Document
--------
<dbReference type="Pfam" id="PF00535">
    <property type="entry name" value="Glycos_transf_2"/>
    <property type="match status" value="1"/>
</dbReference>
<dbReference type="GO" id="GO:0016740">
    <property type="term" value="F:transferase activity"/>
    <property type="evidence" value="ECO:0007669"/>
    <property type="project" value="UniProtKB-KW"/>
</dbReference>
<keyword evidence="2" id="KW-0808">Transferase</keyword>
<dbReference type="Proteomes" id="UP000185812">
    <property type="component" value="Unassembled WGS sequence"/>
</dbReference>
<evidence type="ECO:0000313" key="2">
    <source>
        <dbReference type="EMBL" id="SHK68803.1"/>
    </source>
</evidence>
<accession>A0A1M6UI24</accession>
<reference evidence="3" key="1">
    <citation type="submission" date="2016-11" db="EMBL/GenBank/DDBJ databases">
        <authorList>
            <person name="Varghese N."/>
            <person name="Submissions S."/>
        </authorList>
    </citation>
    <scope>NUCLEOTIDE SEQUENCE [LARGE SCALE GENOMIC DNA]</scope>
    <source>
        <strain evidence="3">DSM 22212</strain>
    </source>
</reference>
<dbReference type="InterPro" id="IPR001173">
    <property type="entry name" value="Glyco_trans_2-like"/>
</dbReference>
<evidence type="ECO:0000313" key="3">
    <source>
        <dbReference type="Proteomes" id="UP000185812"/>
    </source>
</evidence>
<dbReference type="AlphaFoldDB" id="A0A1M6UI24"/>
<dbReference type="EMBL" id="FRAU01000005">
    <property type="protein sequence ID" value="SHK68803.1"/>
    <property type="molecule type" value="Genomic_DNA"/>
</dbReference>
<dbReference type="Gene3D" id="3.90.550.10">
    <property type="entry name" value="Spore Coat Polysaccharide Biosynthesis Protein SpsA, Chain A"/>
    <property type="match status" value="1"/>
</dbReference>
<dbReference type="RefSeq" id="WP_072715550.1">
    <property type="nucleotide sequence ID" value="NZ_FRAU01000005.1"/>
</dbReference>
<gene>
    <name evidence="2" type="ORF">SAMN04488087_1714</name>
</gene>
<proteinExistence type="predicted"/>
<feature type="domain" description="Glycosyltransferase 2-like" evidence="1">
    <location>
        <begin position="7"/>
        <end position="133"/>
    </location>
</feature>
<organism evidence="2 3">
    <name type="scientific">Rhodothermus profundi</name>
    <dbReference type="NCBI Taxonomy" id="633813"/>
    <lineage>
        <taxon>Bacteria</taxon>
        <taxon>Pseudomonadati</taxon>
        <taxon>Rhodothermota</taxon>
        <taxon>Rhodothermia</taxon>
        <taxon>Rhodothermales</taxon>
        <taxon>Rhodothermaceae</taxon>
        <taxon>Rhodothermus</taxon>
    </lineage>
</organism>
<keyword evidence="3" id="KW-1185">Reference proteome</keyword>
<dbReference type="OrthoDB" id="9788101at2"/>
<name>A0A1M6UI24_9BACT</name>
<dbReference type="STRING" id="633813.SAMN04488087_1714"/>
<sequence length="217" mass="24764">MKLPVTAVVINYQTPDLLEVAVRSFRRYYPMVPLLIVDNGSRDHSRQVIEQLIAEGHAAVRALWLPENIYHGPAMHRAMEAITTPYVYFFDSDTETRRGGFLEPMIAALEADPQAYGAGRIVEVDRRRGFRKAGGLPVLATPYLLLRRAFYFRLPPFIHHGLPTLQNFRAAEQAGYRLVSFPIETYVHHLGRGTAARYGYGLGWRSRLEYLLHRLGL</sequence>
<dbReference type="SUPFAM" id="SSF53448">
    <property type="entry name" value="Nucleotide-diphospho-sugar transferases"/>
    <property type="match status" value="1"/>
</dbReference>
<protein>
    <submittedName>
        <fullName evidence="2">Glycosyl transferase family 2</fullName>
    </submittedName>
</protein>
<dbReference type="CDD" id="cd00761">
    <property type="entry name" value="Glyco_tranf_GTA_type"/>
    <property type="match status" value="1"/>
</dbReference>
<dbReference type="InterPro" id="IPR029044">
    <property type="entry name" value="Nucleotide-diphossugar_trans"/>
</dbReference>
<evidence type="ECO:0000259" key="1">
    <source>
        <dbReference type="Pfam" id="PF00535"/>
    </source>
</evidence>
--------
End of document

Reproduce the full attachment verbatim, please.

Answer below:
<dbReference type="Pfam" id="PF00535">
    <property type="entry name" value="Glycos_transf_2"/>
    <property type="match status" value="1"/>
</dbReference>
<dbReference type="GO" id="GO:0016740">
    <property type="term" value="F:transferase activity"/>
    <property type="evidence" value="ECO:0007669"/>
    <property type="project" value="UniProtKB-KW"/>
</dbReference>
<keyword evidence="2" id="KW-0808">Transferase</keyword>
<dbReference type="Proteomes" id="UP000185812">
    <property type="component" value="Unassembled WGS sequence"/>
</dbReference>
<evidence type="ECO:0000313" key="2">
    <source>
        <dbReference type="EMBL" id="SHK68803.1"/>
    </source>
</evidence>
<accession>A0A1M6UI24</accession>
<reference evidence="3" key="1">
    <citation type="submission" date="2016-11" db="EMBL/GenBank/DDBJ databases">
        <authorList>
            <person name="Varghese N."/>
            <person name="Submissions S."/>
        </authorList>
    </citation>
    <scope>NUCLEOTIDE SEQUENCE [LARGE SCALE GENOMIC DNA]</scope>
    <source>
        <strain evidence="3">DSM 22212</strain>
    </source>
</reference>
<dbReference type="InterPro" id="IPR001173">
    <property type="entry name" value="Glyco_trans_2-like"/>
</dbReference>
<evidence type="ECO:0000313" key="3">
    <source>
        <dbReference type="Proteomes" id="UP000185812"/>
    </source>
</evidence>
<dbReference type="AlphaFoldDB" id="A0A1M6UI24"/>
<dbReference type="EMBL" id="FRAU01000005">
    <property type="protein sequence ID" value="SHK68803.1"/>
    <property type="molecule type" value="Genomic_DNA"/>
</dbReference>
<dbReference type="Gene3D" id="3.90.550.10">
    <property type="entry name" value="Spore Coat Polysaccharide Biosynthesis Protein SpsA, Chain A"/>
    <property type="match status" value="1"/>
</dbReference>
<dbReference type="RefSeq" id="WP_072715550.1">
    <property type="nucleotide sequence ID" value="NZ_FRAU01000005.1"/>
</dbReference>
<gene>
    <name evidence="2" type="ORF">SAMN04488087_1714</name>
</gene>
<proteinExistence type="predicted"/>
<feature type="domain" description="Glycosyltransferase 2-like" evidence="1">
    <location>
        <begin position="7"/>
        <end position="133"/>
    </location>
</feature>
<organism evidence="2 3">
    <name type="scientific">Rhodothermus profundi</name>
    <dbReference type="NCBI Taxonomy" id="633813"/>
    <lineage>
        <taxon>Bacteria</taxon>
        <taxon>Pseudomonadati</taxon>
        <taxon>Rhodothermota</taxon>
        <taxon>Rhodothermia</taxon>
        <taxon>Rhodothermales</taxon>
        <taxon>Rhodothermaceae</taxon>
        <taxon>Rhodothermus</taxon>
    </lineage>
</organism>
<keyword evidence="3" id="KW-1185">Reference proteome</keyword>
<dbReference type="OrthoDB" id="9788101at2"/>
<name>A0A1M6UI24_9BACT</name>
<dbReference type="STRING" id="633813.SAMN04488087_1714"/>
<sequence length="217" mass="24764">MKLPVTAVVINYQTPDLLEVAVRSFRRYYPMVPLLIVDNGSRDHSRQVIEQLIAEGHAAVRALWLPENIYHGPAMHRAMEAITTPYVYFFDSDTETRRGGFLEPMIAALEADPQAYGAGRIVEVDRRRGFRKAGGLPVLATPYLLLRRAFYFRLPPFIHHGLPTLQNFRAAEQAGYRLVSFPIETYVHHLGRGTAARYGYGLGWRSRLEYLLHRLGL</sequence>
<dbReference type="SUPFAM" id="SSF53448">
    <property type="entry name" value="Nucleotide-diphospho-sugar transferases"/>
    <property type="match status" value="1"/>
</dbReference>
<protein>
    <submittedName>
        <fullName evidence="2">Glycosyl transferase family 2</fullName>
    </submittedName>
</protein>
<dbReference type="CDD" id="cd00761">
    <property type="entry name" value="Glyco_tranf_GTA_type"/>
    <property type="match status" value="1"/>
</dbReference>
<dbReference type="InterPro" id="IPR029044">
    <property type="entry name" value="Nucleotide-diphossugar_trans"/>
</dbReference>
<evidence type="ECO:0000259" key="1">
    <source>
        <dbReference type="Pfam" id="PF00535"/>
    </source>
</evidence>